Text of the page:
• Devolve


    • UK IPA: /dɪˈvɒɫv/


    From Latin dēvolvō ("roll or tumble off or down"), from + volvō ("roll").

    Full definition of devolve


    1. (obsolete, transitive) To roll (something) down; to unroll. 15th-19th c.
      • 1744, Mark Akenside, The Pleasures of the Imagination, II:every headlong stream
        Devolves its winding waters to the main.
      • 1830, Alfred, Lord Tennyson, Character:He spake of virtue And with a lack-lustre dead-blue eye, Devolved his rounded periods.
    2. (intransitive) To be inherited by someone else; to pass down upon the next person in a succession, especially through failure or loss of an earlier holder. from 16th c.
      • 1932, Duff Cooper, Talleyrand, Folio Society 2010, p. 4:an accident rendered him permanently lame, and therefore unfitted him, in the opinion of his parents, to inherit his father's many titles, which, it was then arranged, should devolve upon his younger brother.
    3. (transitive) To delegate (a responsibility, duty etc.) on or upon someone. from 17th c.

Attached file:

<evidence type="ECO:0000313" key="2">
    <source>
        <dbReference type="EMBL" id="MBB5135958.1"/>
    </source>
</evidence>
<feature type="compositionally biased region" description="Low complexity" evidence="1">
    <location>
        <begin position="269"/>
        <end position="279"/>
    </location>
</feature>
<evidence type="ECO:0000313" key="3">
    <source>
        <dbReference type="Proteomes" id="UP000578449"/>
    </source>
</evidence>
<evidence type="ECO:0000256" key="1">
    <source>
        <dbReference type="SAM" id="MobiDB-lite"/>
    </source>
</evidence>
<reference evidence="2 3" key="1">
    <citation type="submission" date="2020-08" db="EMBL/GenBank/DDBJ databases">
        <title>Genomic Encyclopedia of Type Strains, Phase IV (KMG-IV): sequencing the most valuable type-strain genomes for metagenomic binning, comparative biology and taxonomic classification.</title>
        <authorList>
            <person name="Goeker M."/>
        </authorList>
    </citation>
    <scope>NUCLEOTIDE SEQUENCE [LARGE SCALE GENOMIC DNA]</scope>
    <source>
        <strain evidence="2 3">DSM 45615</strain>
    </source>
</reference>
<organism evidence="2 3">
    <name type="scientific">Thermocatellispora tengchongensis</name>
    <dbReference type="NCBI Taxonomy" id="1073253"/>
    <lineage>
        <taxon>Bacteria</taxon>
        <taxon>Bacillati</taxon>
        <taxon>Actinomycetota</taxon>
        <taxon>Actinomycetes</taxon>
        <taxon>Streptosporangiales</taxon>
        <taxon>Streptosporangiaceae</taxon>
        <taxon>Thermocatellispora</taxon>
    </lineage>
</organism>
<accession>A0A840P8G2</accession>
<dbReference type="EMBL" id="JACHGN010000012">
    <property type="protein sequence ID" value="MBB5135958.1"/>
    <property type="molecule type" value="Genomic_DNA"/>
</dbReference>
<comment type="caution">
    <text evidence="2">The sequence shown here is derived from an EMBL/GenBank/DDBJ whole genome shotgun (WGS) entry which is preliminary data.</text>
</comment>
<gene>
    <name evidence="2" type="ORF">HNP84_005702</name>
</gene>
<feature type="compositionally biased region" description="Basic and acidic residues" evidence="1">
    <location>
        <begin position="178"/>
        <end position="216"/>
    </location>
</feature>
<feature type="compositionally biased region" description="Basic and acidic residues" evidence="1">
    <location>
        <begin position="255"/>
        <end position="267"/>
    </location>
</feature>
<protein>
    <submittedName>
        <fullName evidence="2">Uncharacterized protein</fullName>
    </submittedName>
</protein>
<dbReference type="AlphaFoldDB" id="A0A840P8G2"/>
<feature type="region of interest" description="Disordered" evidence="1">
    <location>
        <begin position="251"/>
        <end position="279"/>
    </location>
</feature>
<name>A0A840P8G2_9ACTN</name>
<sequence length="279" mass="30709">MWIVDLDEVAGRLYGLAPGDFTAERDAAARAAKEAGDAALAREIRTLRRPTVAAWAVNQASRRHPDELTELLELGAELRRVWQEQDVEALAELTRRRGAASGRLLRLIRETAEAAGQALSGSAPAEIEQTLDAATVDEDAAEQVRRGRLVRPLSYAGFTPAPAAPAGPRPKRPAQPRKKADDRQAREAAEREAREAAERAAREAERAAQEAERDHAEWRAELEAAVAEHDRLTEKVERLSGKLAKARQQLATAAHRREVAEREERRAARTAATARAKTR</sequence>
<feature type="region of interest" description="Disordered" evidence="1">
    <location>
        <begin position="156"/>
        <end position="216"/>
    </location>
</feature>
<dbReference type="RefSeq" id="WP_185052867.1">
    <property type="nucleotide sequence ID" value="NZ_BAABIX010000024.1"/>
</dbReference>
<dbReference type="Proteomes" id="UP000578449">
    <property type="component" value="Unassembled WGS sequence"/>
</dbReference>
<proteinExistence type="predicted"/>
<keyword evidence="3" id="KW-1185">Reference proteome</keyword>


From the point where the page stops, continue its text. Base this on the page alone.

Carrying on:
• 1704, Joseph Addison, Remarks on Several Parts of Italy:They devolved their whole authority into the hands of the council of sixty.
      • 1756, Edmund Burke, A Philosophical Enquiry into the Origin of Our Ideas of the Sublime and Beautiful:An artful man became popular, the people had power in their hands, and they devolved a considerable share of their power upon their favourite .
    4. (intransitive) To fall as a duty or responsibility on or upon someone. from 18th c.
      • Joyce Ulysses, Episode 16:For the nonce he was rather nonplussed but inasmuch as the duty plainly devolved upon him to take some measures on the subject he pondered suitable ways and means during which Stephen repeatedly yawned.
    5. (intransitive) To degenerate; to break down. from 18th c.A discussion about politics may devolve into a shouting match.

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